Monday, February 16, 2009

Friday's Mystery Photo Explained


I was gratified by the many responses to Friday's Mystery Photo, and all of you were partly right, in that the photo was in basalt. The picture was in fact taken at Fossil Falls near the Coso Range east of the Sierra Nevada (and south of Owens Lake). During the Pleistocene ice ages, Owens Lake filled with glacial meltwater, and spilled over into the valley to the south. The river poured over a thick basalt flow. With all manner of boulders and pebbles to work with, the swirling eddies produced a dazzling collection of huge potholes. The pothole in the picture was unusually deep and narrow, and eventually broke out into the main channel about 9 or 10 feet down. The more energetic and flexible members of our party could shimmy up the tube and climb out. I am about 15 years past being able to do it anymore!

The site is not far from the "village" of Olancha, and includes a small undeveloped campsite and restrooms. The falls area was popular with early Native Americans, with stone rings and obsidian work sites, as well as a few petroglyphs in the area. After rains, the potholes also play host to fairy shrimp, who are born, live, reproduce, and die within a period of a week or two.

Nearby Red Hill is a classic cinder cone, and numerous cinders and volcanic bombs can be found in the vicinity. The Sierra Crest provides a wonderful backdrop.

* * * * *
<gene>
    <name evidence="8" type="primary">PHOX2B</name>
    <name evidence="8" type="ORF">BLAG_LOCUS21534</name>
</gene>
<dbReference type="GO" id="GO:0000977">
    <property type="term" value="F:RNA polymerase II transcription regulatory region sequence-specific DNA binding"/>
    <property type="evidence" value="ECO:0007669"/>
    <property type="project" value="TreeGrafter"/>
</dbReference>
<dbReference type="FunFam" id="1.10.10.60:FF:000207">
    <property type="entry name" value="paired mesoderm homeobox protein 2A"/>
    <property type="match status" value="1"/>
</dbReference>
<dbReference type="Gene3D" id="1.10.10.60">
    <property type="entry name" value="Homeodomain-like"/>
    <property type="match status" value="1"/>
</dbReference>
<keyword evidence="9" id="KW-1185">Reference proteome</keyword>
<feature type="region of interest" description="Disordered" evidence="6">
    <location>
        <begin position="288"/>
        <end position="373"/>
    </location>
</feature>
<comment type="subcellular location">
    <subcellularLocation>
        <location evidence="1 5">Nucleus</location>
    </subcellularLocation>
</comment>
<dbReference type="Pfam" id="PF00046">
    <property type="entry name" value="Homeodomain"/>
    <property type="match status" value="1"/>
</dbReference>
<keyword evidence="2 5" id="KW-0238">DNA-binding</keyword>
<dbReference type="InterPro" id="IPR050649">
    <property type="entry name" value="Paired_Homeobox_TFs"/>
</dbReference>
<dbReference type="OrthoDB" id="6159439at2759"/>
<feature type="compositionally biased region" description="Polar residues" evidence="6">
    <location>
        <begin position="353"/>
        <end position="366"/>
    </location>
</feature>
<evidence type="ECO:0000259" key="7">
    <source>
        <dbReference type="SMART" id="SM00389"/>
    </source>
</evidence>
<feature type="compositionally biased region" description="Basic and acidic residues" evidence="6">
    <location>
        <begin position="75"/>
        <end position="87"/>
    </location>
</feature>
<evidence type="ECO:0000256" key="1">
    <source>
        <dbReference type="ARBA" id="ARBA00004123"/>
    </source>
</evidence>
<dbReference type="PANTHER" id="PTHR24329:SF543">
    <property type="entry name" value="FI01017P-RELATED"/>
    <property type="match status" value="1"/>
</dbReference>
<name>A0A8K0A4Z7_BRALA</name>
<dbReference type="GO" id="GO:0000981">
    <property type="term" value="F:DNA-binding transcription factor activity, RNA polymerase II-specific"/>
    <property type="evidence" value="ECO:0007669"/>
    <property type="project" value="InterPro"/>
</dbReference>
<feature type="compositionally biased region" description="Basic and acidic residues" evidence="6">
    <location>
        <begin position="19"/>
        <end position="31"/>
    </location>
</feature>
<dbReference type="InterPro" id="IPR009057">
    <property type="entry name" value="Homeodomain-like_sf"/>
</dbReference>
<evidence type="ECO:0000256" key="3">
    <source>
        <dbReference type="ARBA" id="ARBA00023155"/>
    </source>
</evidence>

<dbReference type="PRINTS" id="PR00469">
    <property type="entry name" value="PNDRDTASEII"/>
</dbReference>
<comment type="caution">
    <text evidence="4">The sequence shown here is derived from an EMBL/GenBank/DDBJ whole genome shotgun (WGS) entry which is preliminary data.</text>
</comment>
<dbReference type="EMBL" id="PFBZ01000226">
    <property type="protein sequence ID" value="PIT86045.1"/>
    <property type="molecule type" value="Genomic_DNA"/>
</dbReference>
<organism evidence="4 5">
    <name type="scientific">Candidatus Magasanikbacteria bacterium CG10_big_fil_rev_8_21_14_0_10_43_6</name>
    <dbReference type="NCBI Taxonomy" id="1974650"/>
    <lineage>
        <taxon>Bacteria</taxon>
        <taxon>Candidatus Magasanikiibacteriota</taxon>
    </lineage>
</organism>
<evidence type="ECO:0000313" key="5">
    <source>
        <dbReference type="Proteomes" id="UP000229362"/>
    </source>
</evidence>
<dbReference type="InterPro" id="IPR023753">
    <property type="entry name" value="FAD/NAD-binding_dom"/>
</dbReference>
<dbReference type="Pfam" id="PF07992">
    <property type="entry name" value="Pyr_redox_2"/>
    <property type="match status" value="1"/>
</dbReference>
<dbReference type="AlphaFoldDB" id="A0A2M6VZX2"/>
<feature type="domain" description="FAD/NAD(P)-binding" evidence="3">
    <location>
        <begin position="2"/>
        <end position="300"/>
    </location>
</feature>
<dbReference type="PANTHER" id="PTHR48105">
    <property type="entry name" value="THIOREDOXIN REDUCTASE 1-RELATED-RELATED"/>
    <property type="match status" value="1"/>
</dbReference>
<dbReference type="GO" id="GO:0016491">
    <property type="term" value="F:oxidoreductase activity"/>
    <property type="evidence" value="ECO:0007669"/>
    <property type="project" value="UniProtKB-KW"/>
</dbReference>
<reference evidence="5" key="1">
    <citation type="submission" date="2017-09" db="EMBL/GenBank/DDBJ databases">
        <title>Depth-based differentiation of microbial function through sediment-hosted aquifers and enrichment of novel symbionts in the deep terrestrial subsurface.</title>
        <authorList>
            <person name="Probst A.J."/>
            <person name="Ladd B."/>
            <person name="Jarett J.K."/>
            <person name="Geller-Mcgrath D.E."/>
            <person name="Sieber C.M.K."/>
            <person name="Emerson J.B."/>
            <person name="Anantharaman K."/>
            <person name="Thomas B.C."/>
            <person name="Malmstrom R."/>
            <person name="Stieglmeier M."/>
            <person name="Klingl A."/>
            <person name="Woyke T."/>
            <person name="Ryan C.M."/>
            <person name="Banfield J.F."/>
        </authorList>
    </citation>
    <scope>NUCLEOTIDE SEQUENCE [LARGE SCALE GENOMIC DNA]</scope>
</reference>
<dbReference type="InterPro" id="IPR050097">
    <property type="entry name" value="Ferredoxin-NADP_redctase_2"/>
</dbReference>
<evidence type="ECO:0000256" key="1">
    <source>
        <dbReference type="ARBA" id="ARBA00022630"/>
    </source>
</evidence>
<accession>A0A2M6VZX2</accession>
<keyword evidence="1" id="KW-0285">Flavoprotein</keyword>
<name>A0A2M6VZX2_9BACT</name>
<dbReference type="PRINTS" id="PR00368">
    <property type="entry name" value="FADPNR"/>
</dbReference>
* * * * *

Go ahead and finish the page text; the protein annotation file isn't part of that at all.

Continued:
The pictures above reflect how reasonable the tree mold idea was. Tree molds form when lava flows inundate forests. The lava freezes around the tree trunks, and the trees then burn, leaving behind perfect molds. I have seen tree molds of big Ponderosa Pines on Medicine Lake Highland in northern California, and they are large enough and deep enough (10-15 feet) to climb into. The two molds in the second picture are two branches from one tree, and they merge about two feet down.

Pictures of Fossil Falls in the next post...


2 comments:

Steve Gunnell said...

Okay, I'll bite. What features suggest that the first hole is an eddy pothole? None of the ones I've ever seen amount to more than a couple of feet deep. How does the water flow keep the grinding material sufficiently energetic to grind down that depth but not enough to widen the diameter of the pothole?

Garry Hayes said...

The setting is pretty convincing, in that this particular pothole is surrounded by hundreds of others of all sizes and depths that were clearly formed by flowing water. The falls are at the top of a forty foot thick lava flow, so tree molds are not likely. I would imagine that because most of the abrasion is done by large cobbles in the very bottom of the pothole, once it reaches a certain depth, no widening occurs on the upper part of the hole